The month of Ramadan is considered the holiest and most sacred month of the Islamic Hijri (lunar) calendar. Muslims firmly believe that it was during this exalted month that the archangel Gabriel descended from the heavens and revealed the Message to the Prophet Muhammad.

During the month of Ramadan, Muslims are required to elevate their level of spiritual and physical submission to God by way of fasting; that is to say, Muslims must abstain from eating, drinking, smoking and also husband-wife intimacy from the breaking of dawn until the setting of the sun.

As we prepare to welcome the holiest of months, here are the dates, calendar and guide to spending Ramadan 2021 around the world.

Ramadan dates and calendar 2021 – when is Ramadan 2021?

The arrival of Ramadan has always been associated with a certain amount of mystique and contemplation. The exact date of the month’s beginning is traditionally determined by religious scholars/authorities under the cover of night as they seek to observe certain sightings related to the appearance and cycle of the moon.

For the UAE, a recent update made by an astronomy center in Abu Dhabi has concluded that the month of Sha’ban has begun on Monday, March 15. This means that Ramadan 2021 will begin either on Tuesday, April 13 or on Wednesday, April 14 2021, depending on the length of the month of Sha’ban.

Many other countries celebrating Ramadan are likely to also observe the Holy Month starting from the 13th of April. These countries are Indonesia, Malaysia, Brunei, Iran, Oman, Saudi Arabia, Jordan, Syria, Libya, Algeria, Morocco, Mauritania, and most non-Arab countries in Africa.

Some countries, the likes of Iraq, Egypt, Turkey and Tunisia, have begun observing the month of Sha’ban on 14 March, which means that Ramadan is likely to start on the 11th of April.


Ramadan observances around the world

In most Islamic or predominantly Muslim countries, work and school hours are cut short during Ramadan. Hotels remain open as do restaurants within their grounds. All other restaurants are mostly closed during the day with some closed for dine-in only.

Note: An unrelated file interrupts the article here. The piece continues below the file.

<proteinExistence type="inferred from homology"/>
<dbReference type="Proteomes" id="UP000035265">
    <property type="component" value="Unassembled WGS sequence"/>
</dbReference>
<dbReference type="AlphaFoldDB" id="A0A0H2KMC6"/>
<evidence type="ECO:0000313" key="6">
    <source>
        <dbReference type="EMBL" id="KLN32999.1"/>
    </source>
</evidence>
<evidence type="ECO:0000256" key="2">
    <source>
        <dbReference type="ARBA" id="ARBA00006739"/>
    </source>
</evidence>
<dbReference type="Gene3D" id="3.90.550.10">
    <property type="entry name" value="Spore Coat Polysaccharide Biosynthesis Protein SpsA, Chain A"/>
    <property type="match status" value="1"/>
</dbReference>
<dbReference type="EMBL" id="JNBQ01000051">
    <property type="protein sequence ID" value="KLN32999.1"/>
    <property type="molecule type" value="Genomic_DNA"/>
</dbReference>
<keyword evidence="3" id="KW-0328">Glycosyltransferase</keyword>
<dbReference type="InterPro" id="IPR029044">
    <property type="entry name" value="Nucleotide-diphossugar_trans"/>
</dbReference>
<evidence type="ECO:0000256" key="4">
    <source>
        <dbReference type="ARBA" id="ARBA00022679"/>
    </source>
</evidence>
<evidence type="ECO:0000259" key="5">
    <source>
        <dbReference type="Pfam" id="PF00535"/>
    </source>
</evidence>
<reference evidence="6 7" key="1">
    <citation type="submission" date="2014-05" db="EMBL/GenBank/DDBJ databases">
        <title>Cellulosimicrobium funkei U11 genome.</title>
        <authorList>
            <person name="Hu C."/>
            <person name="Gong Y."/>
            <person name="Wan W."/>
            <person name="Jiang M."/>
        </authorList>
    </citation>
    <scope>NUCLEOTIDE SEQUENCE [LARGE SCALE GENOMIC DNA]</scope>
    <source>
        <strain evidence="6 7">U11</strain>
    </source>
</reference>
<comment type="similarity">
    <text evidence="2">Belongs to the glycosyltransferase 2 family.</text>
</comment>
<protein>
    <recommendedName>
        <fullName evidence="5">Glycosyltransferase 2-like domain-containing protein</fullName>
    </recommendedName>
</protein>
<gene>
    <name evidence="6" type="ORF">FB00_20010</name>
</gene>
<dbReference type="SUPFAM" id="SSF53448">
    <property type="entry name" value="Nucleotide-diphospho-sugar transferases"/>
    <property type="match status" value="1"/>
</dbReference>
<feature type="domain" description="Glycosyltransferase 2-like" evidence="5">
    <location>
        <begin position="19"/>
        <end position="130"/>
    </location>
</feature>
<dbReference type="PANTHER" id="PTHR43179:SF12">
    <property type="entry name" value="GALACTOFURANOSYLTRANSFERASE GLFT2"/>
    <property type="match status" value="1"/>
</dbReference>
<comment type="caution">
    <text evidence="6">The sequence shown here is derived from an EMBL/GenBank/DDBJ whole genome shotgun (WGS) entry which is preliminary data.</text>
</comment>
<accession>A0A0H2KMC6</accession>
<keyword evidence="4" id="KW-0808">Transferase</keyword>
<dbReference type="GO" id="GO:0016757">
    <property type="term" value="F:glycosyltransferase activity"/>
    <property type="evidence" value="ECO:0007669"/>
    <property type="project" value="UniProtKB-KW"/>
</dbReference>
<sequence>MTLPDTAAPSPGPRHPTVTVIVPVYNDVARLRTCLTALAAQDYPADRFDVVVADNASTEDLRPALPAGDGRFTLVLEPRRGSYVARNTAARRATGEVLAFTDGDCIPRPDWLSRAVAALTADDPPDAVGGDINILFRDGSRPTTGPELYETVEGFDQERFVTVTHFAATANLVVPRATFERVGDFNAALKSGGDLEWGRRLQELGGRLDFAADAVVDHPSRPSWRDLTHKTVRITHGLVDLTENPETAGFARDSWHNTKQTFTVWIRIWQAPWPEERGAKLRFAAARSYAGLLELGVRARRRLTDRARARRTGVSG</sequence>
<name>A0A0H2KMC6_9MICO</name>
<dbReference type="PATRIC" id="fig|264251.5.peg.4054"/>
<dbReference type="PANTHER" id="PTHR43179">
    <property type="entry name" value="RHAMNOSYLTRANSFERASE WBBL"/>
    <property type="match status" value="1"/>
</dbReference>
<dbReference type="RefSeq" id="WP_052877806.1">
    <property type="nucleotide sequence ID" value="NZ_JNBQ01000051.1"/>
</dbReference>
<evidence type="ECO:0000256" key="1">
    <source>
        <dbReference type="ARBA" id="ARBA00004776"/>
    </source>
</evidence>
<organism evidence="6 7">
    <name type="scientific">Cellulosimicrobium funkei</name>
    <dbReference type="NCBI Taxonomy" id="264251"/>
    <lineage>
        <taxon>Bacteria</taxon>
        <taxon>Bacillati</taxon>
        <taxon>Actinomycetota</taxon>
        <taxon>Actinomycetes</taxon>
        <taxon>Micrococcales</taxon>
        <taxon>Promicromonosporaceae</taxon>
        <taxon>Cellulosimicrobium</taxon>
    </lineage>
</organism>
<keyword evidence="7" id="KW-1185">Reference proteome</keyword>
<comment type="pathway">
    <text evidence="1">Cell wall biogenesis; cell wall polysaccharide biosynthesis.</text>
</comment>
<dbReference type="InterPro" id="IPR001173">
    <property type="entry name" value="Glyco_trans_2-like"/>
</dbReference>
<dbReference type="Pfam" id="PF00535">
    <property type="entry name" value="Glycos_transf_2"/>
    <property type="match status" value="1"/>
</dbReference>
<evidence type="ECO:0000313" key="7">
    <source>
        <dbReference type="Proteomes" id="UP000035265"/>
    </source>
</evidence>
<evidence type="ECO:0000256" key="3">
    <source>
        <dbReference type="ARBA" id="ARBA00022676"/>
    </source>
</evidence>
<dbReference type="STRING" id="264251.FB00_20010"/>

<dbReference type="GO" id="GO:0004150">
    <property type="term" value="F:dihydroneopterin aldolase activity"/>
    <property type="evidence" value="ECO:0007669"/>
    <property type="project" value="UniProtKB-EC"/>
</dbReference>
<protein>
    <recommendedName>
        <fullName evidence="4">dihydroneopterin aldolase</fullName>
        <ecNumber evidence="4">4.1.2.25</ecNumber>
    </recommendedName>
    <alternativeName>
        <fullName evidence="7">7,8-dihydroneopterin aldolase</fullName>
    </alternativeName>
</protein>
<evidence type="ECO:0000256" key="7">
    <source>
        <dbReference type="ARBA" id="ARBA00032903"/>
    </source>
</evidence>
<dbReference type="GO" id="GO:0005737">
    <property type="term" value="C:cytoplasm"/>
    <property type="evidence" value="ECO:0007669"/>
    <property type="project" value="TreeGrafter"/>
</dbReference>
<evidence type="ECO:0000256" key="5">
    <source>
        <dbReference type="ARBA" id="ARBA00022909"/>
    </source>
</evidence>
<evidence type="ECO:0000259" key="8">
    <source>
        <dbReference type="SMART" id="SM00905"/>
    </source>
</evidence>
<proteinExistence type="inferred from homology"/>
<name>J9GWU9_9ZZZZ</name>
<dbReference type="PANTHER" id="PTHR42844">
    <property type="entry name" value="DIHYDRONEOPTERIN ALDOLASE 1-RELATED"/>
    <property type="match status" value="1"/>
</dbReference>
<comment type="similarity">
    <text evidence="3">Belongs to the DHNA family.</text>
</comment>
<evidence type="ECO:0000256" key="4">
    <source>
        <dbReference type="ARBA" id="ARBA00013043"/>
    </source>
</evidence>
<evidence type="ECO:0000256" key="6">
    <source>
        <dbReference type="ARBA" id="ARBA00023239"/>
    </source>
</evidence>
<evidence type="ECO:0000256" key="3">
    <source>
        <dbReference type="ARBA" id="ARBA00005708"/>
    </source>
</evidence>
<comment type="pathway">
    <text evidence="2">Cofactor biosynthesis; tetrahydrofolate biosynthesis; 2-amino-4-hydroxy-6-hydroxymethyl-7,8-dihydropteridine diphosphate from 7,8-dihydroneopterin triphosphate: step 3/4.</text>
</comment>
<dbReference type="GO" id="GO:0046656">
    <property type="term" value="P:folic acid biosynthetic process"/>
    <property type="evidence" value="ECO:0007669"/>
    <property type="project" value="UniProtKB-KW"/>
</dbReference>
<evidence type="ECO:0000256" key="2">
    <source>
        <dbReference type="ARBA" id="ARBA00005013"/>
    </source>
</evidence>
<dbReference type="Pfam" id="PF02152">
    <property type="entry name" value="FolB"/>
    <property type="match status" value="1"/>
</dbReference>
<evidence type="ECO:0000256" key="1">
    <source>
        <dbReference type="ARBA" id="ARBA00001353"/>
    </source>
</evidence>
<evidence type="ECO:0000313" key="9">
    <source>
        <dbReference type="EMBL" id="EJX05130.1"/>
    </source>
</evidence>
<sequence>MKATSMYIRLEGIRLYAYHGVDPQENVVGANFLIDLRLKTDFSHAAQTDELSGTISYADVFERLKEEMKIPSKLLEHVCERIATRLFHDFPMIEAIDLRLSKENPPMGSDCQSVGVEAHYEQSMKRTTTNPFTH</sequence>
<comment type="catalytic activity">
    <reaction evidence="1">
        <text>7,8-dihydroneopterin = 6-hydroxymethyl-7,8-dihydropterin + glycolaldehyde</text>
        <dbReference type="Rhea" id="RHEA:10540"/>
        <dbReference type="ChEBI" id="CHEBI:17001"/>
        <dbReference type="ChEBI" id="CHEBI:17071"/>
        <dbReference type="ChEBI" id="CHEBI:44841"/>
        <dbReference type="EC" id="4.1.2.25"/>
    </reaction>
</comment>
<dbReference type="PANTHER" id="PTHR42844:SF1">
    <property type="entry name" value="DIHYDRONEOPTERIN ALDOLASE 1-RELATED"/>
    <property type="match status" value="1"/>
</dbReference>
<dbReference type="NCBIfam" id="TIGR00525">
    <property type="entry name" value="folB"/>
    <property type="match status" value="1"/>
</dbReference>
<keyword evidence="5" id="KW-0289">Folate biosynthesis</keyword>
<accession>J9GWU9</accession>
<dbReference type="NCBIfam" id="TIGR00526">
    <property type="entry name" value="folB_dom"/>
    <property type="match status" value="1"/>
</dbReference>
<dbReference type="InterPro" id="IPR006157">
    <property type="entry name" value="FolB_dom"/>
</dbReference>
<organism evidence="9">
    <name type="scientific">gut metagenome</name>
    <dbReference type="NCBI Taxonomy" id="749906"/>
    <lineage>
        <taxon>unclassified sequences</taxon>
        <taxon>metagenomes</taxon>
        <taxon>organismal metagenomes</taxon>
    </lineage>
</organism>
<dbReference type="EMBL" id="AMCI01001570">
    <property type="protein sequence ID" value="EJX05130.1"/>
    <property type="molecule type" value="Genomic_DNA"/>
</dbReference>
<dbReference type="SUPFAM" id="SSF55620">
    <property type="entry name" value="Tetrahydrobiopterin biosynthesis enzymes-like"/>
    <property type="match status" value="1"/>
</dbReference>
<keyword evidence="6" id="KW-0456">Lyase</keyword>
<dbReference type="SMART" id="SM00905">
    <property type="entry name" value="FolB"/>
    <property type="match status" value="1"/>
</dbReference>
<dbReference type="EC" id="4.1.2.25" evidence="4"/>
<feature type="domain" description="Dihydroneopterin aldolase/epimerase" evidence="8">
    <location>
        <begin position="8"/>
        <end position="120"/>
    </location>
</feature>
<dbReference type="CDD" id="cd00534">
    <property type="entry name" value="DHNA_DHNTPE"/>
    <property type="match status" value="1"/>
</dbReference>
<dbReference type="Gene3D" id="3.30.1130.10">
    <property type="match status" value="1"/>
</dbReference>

For those who do not practice Islam, having meals, drinks and cigarettes during the day are generally viewed as unacceptable. In some countries, it is even punishable by law. Women must also take care to dress modestly and conservatively. Shoulders, necklines and knees are expected to be hidden from view during Ramadan.

Here are some unique Ramadan observances and traditions from around the world.



As the blessings of Ramadan reverberates throughout the Kingdom, the people of Bahrain rejoice in a serene Ramadan atmosphere characterized by feelings of kinship, charity and spirituality. Such kinship and benevolence are particularly observable in masjids all over Bahrain, where free Iftar (breaking of the fast) meals for Muslims and non-Muslims alike are being offered. Prior to the pandemic, it’s estimated these free Iftar meals had been provided for some 12,000 people throughout Ramadan each and every year courtesy of benefactors who wished to remain nameless.


Come Ramadan (or Ramzan, depending on where you’re from), the culinary traditions of the country practically mandate those engaged in fasting to take to the streets and enjoy the open-air buffet. Nearing sunset, people are inexplicably drawn to the allure of these traditional iftar markets of Dhaka and other cities as they serve various shahi or dishes deemed perfect for breaking one’s fast.